A fridge compressor as a vacuum pump

A friend of mine gave me this refrigerator compressor:

I removed the lid and found a so called "starter relay".

So I just had to apply MAINS voltage:

  • Neutral on N pin
  • Live on L pin and C pin

Then I tested it and the motor worked producing a strong vacuum.

My very first finding was that a fridge compressor has a very weak air flow. Its CPM (Cubic Feet per Minute) is very low. But who cares for my application ? I just want to empty a vacuum bag then keep the pressure down. So it should work.

Vacuum produced is strong and even very strong. After searching on the internet I found that this kind of device would deliver -27 inch of mercury...

What is -27 inch of mercury into units understandable in european union ? 

Well it's almost 1kg/cm^2

This means that every cm^2 of my foam wings will receive a 1kg load.... If my wing was 1m^2 it would receive 10000 kg on each side. For sure the foam would crash. 

As a consequence:

  • vacuum produced by the fridge compressor is more than enough for vacuum bagging applications
  • a regulation system must be used to avoid too much pressure on the foam

This regulation system will take care to start and stop the compressor when pressure is too high or too low.

So we will try to start/stop the compressor...

Starting/stopping a fridge compressor

A fridge compressor is composed of a motor equiped with two coils. 

  • a "run" coil which must be powered to run
  • a "start" coil which must also be powered but only to start the motor during less than 2s

Note that, to know which coil is the run and which is the start, you have to measure the resistances with an ohmmeter as indicated on the above picture.

To apply the short pulse on the start coil a "starter relay" is used.

The "starter relay" of my fridge is labelled 103N0016 and was produced by Danfos. I found the datasheet which showed that this relay is not a relay but a more tricky device.

Here is its schematics

Obviously this device does the job as the motor starts... but I very soon discovered that if I start then stop the motor it would not start again. And this is critical as, while starting, the run winding is powered but the motor is "blocked".

To understand why this is occuring we have to look carefully at the inner components of the "starter". You can see that a PTC thermistor is shunting the run and start coils (N side).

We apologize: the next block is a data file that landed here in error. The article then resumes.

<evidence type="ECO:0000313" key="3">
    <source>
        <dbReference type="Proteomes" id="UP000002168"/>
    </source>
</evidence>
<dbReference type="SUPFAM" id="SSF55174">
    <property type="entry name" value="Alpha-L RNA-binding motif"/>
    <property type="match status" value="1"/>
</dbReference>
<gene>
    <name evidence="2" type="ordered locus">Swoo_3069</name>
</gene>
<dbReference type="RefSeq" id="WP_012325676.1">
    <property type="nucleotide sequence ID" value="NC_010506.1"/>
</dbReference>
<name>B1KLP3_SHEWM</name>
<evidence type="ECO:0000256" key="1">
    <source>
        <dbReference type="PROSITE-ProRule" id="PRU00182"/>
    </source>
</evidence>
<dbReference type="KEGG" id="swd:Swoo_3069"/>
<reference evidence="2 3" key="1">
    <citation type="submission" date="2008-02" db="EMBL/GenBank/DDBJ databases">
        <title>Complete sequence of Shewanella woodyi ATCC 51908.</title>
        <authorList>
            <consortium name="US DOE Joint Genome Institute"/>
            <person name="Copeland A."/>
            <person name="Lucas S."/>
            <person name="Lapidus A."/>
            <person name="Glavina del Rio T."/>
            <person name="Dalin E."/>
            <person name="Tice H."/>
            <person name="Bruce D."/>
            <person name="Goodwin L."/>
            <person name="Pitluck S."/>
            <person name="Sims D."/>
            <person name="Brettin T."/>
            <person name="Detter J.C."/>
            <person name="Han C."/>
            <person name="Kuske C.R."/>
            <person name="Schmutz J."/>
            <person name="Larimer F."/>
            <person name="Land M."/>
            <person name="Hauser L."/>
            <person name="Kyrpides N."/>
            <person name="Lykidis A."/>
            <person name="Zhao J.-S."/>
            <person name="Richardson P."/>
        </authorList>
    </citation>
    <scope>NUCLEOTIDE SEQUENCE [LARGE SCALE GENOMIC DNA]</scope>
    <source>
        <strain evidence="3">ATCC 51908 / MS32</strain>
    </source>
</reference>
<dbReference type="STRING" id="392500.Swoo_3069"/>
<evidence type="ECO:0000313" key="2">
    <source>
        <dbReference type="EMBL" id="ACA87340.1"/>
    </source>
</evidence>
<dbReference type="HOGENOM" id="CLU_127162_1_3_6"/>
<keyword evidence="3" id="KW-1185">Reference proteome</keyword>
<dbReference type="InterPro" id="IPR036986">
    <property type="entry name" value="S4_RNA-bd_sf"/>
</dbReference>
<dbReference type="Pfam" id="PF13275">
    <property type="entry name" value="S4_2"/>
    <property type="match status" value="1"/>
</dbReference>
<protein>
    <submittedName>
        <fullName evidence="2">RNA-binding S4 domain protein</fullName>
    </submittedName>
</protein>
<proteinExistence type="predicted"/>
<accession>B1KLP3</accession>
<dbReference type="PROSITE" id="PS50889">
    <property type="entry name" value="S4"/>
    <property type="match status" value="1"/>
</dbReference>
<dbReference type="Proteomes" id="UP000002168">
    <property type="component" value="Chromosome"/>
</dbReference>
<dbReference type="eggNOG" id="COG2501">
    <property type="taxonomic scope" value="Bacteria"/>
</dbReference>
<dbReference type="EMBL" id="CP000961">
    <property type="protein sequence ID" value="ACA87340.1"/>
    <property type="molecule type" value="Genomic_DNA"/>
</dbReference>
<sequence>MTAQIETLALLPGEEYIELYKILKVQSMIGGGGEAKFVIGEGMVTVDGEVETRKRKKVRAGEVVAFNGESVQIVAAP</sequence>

PTC thermistors are temperature-dependent resistors based on special semiconductor ceramics with a high positive temperature coefficient (PTC). They exhibit relatively low resistance values at room temperature. When a current flows through a PTC the heat generated raises the temperature of the PTC. Once a certain temperature (Curie temperature) is exceeded, the resistance of a PTC rises significantly.

So that, when starting at room temperature, the thermistor is more or less a "shunt" passing the full power to the start coil thus starting the motor. Immediately after the temperature rizes and the resistance value also thus limiting the current into the start coil and virtually disconnecting it (which is expected)

But, if I stop and restart the motor, the thermistor will still remain (very) hot, its resistance is high, the start coil is "disconnected" and the motor does not start leaving it in an unsafe condition (run coil powered but motor stopped). 

To avoid this behavior we have two solutions:

  • use the starter but wait 30s to recover room temperature if you want to restart it
  • do not use the starter and replace it by two independant relays. One for the run coil the other for the start coil

My electronic board will be equiped of two relays to allow implementation of these two solutions !

Electronic board to automate the vacuum pump


Schematics of this board couldn't be more simple. 

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